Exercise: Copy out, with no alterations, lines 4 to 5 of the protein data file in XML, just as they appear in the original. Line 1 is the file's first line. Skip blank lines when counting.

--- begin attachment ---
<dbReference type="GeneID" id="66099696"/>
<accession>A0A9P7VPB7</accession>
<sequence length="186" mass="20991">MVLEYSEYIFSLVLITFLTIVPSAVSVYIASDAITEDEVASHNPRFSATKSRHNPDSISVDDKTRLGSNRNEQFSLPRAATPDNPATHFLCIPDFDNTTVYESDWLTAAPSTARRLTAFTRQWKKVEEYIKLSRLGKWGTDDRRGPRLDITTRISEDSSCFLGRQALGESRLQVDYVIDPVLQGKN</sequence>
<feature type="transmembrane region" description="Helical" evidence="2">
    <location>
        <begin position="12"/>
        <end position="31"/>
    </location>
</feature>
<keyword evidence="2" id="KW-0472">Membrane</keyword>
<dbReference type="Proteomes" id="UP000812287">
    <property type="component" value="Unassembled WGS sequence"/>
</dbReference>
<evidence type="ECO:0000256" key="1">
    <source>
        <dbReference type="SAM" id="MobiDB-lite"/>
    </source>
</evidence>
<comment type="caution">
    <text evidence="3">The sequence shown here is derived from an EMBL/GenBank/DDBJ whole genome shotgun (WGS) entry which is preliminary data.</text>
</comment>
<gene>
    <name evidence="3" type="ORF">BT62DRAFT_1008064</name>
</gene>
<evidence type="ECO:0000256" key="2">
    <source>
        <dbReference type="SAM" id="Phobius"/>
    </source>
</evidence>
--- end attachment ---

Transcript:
<feature type="transmembrane region" description="Helical" evidence="2">
    <location>